Unless of course, they had a death wish.
“Right.” I say, nodding my head. “What kind of job did you have in mind?”
“This guy Drum, he’s going to be selling me some,” Jeb pauses. “Supplies for my business.”
“So what exactly do you need me to do?” I ask.
“I need you to come with me for the deal.”
This strikes me as odd. “I don’t get it, why not just get one of your guys to do that?” I wasn’t seeing Jeb’s logic in sending me to be his body guard on one of his business deals.
Jeb hesitates before replying. “Because your . . . skill could come in handy. And you work cheap, kid.”
“Do I ever have a choice?”
“No addict ever has a choice. They do whatever it takes to get a hit.” Jeb replies.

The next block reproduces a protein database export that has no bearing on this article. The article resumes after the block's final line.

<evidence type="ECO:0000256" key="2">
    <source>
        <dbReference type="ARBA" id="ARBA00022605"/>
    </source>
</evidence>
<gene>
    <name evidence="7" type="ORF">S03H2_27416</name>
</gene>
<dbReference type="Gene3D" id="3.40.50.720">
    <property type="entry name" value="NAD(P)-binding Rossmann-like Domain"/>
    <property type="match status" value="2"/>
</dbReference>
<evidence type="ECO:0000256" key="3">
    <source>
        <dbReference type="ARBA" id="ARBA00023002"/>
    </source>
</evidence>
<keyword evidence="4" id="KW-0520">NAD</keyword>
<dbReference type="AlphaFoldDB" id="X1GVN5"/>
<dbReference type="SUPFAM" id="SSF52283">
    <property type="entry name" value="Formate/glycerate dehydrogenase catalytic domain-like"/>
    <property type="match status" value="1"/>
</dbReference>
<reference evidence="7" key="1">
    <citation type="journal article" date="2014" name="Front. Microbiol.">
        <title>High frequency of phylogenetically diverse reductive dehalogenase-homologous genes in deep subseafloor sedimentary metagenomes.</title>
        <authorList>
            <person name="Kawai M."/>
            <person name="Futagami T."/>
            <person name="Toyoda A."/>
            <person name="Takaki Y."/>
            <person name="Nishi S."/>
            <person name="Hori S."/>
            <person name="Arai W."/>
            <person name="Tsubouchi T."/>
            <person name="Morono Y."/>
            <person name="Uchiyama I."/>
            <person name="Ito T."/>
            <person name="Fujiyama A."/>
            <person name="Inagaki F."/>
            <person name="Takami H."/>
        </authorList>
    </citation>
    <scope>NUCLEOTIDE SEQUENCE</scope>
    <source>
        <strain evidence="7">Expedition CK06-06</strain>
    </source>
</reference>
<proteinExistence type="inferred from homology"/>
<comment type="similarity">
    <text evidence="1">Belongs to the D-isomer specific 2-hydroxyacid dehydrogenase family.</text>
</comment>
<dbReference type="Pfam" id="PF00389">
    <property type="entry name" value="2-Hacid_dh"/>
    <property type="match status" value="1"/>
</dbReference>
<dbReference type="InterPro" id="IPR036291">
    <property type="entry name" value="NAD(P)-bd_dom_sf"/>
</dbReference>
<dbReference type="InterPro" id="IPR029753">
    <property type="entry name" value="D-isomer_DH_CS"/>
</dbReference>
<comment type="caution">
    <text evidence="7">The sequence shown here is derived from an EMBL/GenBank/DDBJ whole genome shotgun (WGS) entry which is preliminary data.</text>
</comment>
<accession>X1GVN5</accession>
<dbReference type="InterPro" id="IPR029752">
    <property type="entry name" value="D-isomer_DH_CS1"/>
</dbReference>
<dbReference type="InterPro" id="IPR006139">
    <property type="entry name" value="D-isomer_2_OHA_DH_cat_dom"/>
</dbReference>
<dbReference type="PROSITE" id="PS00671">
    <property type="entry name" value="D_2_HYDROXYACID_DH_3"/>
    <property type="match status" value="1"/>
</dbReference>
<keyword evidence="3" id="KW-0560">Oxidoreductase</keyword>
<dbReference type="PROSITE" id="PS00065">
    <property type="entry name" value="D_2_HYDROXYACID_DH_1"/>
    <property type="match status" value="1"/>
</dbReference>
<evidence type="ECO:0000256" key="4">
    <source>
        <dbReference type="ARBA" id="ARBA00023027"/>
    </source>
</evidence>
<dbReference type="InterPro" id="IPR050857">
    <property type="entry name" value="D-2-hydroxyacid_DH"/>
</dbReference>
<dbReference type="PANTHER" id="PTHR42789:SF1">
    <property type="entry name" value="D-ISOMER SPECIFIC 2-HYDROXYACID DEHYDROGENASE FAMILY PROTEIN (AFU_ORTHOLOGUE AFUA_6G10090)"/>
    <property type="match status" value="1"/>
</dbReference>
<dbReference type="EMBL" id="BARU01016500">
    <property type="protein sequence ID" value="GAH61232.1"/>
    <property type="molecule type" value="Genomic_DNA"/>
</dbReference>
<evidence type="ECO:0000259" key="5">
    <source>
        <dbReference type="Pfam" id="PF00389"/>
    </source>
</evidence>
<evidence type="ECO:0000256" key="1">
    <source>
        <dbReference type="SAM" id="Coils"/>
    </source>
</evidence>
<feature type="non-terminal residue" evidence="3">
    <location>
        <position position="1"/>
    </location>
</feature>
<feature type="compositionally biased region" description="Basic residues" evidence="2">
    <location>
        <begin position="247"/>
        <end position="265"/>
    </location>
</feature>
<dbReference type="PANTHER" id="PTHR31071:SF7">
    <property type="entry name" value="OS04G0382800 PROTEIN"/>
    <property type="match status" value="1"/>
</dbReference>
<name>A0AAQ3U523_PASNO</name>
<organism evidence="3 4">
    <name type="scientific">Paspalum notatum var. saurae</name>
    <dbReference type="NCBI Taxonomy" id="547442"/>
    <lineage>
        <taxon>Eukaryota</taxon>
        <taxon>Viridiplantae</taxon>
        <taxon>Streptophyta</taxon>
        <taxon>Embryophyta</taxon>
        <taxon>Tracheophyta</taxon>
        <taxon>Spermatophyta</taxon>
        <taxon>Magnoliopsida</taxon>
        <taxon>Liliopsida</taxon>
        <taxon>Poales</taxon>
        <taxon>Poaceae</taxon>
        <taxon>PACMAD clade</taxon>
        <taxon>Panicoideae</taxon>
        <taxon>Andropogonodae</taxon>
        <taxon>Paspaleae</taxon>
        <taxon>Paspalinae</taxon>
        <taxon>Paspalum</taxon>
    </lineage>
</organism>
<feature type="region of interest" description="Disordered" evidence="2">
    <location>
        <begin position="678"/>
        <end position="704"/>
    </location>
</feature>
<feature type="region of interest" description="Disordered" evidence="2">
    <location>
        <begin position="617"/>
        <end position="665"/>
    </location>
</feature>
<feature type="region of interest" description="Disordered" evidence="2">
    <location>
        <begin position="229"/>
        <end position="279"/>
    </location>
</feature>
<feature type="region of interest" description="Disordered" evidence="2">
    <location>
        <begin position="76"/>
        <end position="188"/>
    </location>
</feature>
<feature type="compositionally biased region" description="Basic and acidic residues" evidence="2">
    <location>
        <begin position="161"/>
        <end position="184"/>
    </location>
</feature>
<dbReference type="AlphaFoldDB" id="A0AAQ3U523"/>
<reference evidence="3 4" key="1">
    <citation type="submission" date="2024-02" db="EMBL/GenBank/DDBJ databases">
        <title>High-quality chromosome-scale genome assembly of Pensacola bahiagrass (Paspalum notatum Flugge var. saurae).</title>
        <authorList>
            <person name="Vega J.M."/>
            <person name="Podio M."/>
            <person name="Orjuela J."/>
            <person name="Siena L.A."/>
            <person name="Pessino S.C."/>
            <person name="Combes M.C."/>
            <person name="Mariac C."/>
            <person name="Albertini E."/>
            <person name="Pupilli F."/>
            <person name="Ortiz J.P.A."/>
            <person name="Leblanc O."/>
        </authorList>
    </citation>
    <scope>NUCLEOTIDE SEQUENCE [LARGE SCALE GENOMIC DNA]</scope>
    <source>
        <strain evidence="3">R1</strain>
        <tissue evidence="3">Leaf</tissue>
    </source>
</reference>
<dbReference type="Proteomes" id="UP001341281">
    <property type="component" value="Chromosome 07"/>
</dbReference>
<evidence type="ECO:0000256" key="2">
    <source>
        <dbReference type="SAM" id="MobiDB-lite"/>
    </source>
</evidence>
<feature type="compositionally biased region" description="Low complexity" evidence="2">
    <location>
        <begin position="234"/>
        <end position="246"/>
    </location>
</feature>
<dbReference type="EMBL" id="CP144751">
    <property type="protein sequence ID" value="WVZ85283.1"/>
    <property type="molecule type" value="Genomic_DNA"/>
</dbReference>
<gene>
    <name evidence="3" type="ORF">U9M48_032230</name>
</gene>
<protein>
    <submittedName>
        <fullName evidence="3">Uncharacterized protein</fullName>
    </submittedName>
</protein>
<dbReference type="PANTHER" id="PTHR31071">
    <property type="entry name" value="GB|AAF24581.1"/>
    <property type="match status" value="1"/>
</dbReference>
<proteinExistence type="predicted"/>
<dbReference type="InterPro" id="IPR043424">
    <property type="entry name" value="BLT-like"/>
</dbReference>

“Is that why you hired me?” I ask, somewhat irritated.
“I hired you because you’re good at what you do.”
“What if maybe I don’t like what I do? What if maybe I want to quit?”
For a moment, a flash of anger crosses Jeb’s face and he has to take several drags on his cigarette before finally regaining control of himself. “You won’t quit, Jay.” He says, quietly. “Like I said, you’re too good.”
“So when do we meet this guy, Drum?” I had lost the argument before it ever started. There was never talking Jeb out of anything once he was decided.
“Tonight?” I ask, surprised. “How am I supposed to convince Reese to let me out on a Friday night unsupervised?”
“She doesn’t have to know. It can be our little secret.”
“There are eleven kids in that house. There are no secrets.” I reply. With that many kids in one house, there was no way of being certain I wouldn’t get ratted out.